Plenty of Houstonians wake up to the voice of ROD RYAN, whose edgy, high-energy radio show airs 6 to 10 a.m. weekdays on 94.5 The Buzz (KTBZ-FM). After nearly 30 years on the air, Ryan has built a loyal following with his larger-than-life personality. A Houston transplant by way of Buffalo and New Orleans, Ryan is as committed to raising awareness about breast cancer and prostate cancer as he is to The Rod Ryan Show.
Q | Growing up, did you dream of becoming a radio host?
A | No. I was a failed rock star. I was playing in bands—one was called Cracked Alley. No, we didn’t do crack; we weren’t druggies. I don’t even have a good story about the name, it was just silly, hair band metal. We did a big show for Warner Bros. and they passed on us and I said, ‘That’s it.’ We were packing up and we were going to go to Los Angeles. This is pre-Nirvana, so everyone looked a little different and sounded a little different, too. I just said, ‘No, I’m not going,’ and I quit the band. We had done a bunch of radio interviews and stuff when I was in the band and I said, ‘Well, if I can’t be the band, I’ll be the guy who interviews bands. Maybe I’ll go for radio.’ But I wasn’t talking into my hairbrush when I was a little kid.
Q | Was radio different than you expected?
A | I was always a huge fan of the radio and music was a huge part. Most people get into radio because they love music. Anybody that wants to intern here or work here—outside of people who already know and have done radio before—I break their hearts and I say: ‘We aren’t, like, rocking out in there. We’re not jamming out, like, This is awesome! We are in there shuffling paper, getting traffic ready and news stories. We aren’t listening to what we are playing on the air, we’re just trying to get ready. I’ve got three minutes to figure out what I’m going to talk about next. When we get off the air, I’m here until 2 p.m. and I’m not planning any musical thing. I’m thinking about how I’m going to sell more t-shirts for the charity, this sales person wants me to do an appearance here, and how do I make this client happy?’
Q | You’ve been doing this show for almost 20 years. Have you gotten used to waking up so early?
A | I wake up at 3:20 a.m. every day. I have heard people say that you get used to it, but I don’t think you ever do. I don’t get up and complain about it, but I’m not waking up skipping and whistling around my house either. I just get up and do it. It’s hard to imagine a time when I wasn’t just a little tired, but that comes with the gig. It’s the most high-profile position, most high-profile time slot and not everyone wants to be the quarterback. I want to be the quarterback. The morning show sets up the whole station for the whole day, so there is a lot of pressure and I want that pressure. I want that.
Q | Because your show is so high-profile, do you feel a certain level of responsibility to do something with your influence?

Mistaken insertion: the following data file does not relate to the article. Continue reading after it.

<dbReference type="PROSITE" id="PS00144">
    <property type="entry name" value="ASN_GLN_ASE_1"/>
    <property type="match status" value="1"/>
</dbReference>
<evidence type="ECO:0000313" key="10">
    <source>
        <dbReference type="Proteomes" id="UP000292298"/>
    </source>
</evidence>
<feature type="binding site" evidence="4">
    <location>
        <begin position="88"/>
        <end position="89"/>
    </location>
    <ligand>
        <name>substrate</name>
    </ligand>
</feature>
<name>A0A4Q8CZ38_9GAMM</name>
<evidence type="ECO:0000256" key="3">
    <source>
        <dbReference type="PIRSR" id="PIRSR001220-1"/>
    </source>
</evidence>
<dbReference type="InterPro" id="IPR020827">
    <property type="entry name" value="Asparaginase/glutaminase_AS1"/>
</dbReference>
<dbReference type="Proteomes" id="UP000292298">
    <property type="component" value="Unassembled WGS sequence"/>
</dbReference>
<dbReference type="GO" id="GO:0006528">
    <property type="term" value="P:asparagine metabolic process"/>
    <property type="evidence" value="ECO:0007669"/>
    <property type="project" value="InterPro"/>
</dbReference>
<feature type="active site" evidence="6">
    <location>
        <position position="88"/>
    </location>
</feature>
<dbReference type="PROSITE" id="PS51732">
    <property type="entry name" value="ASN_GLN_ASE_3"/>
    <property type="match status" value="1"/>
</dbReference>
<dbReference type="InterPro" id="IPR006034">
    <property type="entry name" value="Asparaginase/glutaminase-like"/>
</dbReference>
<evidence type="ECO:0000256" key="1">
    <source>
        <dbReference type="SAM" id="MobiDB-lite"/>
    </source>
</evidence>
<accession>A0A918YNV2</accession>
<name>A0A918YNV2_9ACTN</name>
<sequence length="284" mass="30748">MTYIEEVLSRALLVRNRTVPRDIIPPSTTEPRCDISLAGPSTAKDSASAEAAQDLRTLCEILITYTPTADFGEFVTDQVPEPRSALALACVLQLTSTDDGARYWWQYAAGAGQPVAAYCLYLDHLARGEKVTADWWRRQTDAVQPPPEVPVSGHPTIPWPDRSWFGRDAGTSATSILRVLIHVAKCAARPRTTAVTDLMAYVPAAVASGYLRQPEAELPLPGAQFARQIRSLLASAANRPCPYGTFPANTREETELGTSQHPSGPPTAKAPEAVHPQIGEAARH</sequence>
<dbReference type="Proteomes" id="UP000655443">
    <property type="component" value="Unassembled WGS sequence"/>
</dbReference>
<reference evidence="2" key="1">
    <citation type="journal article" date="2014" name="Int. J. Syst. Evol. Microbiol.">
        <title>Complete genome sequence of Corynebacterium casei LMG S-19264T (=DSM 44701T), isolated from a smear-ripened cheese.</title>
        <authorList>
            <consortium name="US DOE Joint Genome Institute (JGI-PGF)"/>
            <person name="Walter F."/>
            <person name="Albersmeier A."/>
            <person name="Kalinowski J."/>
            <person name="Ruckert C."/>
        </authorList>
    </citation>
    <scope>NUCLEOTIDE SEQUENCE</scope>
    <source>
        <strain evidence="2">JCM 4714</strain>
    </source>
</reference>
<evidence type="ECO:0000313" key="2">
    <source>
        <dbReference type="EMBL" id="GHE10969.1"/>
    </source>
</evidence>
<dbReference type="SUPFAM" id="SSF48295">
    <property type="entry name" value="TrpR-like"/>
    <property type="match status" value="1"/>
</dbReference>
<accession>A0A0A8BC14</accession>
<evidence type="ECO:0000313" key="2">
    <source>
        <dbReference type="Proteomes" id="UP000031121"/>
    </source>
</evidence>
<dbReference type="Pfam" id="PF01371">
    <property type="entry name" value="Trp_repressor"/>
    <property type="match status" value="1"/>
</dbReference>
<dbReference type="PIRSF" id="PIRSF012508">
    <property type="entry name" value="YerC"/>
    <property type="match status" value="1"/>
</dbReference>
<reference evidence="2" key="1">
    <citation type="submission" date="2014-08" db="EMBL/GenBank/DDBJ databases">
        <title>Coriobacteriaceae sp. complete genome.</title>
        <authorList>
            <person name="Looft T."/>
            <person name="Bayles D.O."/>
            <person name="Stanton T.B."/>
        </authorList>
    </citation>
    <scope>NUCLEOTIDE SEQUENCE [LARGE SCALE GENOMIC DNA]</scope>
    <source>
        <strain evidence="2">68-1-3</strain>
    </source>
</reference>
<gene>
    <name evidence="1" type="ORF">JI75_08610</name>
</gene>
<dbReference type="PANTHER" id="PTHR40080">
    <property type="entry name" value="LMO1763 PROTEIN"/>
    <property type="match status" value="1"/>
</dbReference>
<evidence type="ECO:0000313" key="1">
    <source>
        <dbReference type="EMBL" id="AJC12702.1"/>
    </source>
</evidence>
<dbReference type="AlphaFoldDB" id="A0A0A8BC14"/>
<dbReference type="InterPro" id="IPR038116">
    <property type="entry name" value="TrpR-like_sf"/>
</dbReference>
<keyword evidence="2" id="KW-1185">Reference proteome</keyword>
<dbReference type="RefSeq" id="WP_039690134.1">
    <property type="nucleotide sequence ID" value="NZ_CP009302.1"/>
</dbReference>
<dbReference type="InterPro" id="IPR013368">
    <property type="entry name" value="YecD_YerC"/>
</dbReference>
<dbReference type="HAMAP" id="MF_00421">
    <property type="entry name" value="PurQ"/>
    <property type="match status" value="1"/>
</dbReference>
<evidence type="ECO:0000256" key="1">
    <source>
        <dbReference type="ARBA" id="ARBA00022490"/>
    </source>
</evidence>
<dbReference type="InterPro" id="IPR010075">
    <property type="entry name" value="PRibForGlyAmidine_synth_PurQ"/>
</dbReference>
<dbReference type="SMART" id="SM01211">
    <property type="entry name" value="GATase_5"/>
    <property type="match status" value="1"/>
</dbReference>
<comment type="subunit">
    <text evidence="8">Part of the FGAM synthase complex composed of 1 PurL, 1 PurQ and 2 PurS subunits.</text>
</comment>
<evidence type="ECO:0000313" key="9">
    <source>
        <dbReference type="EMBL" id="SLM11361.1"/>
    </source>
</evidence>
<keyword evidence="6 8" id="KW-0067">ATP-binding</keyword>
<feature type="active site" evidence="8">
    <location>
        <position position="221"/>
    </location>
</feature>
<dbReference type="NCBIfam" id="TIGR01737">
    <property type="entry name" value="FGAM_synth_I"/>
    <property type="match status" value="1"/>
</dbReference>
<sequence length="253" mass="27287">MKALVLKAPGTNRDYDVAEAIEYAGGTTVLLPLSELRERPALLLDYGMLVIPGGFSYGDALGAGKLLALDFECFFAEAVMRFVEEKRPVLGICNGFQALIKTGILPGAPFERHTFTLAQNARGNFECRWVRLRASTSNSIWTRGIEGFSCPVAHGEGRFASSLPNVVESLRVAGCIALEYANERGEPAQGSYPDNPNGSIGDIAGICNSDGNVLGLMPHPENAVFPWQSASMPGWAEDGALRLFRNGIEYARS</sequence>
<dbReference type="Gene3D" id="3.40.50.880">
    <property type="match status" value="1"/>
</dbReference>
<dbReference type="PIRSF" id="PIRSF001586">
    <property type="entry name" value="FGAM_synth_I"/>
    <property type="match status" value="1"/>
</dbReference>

A | Oh yes, absolutely I do. My plan was to get involved in some charities and not push them down people’s throats and hopefully choose things that not only we were passionate about, but that people would also be passionate about. We are talking being here in Houston and kids in Houston needing backpacks. Sending money to Zimbabwe is great, but it just seemed like more of a harder sell, and I wanted to give back to the community. So the big one is the backpack drive for the kids. We also adopted a team of doctors at MD Anderson about nine years ago, and we do a lot with the Houston Furniture Bank and the Houston Food Bank. We have been working with Houston Boxer Rescue to get dogs adopted.
Q | Can you describe how your partnership with MD Anderson came about?
A | We have the world’s greatest medical center in our city, so we kind of thought instead of just making pink spatulas, we would give our money to this team of doctors whose job every day is to go in and cure cancer. And they have been so great. They are so appreciative of what we do, and these guys are probably getting million-dollar checks every day for grants and whatnot, and here we are coming in with our $75,000. We look up to them because of the job they do, and we tell them how proud we are.
Q | Which cancers do you specifically support?
A | We do “Boobs Rock” in October for breast cancer awareness and the “Kick Ass” campaign for prostate cancer awareness in September. We sell shirts and whatever else we have schlepped our name on to raise money, but it’s really about sharing the experience. Guys have emailed and they say, ‘OK, I went in because you were talking about it on the show.’ You have to do it. We all know now that prostate cancer is one of the most curable cancers if it’s detected early.
Q | When did you realize people were really listening to your show and taking action because of it?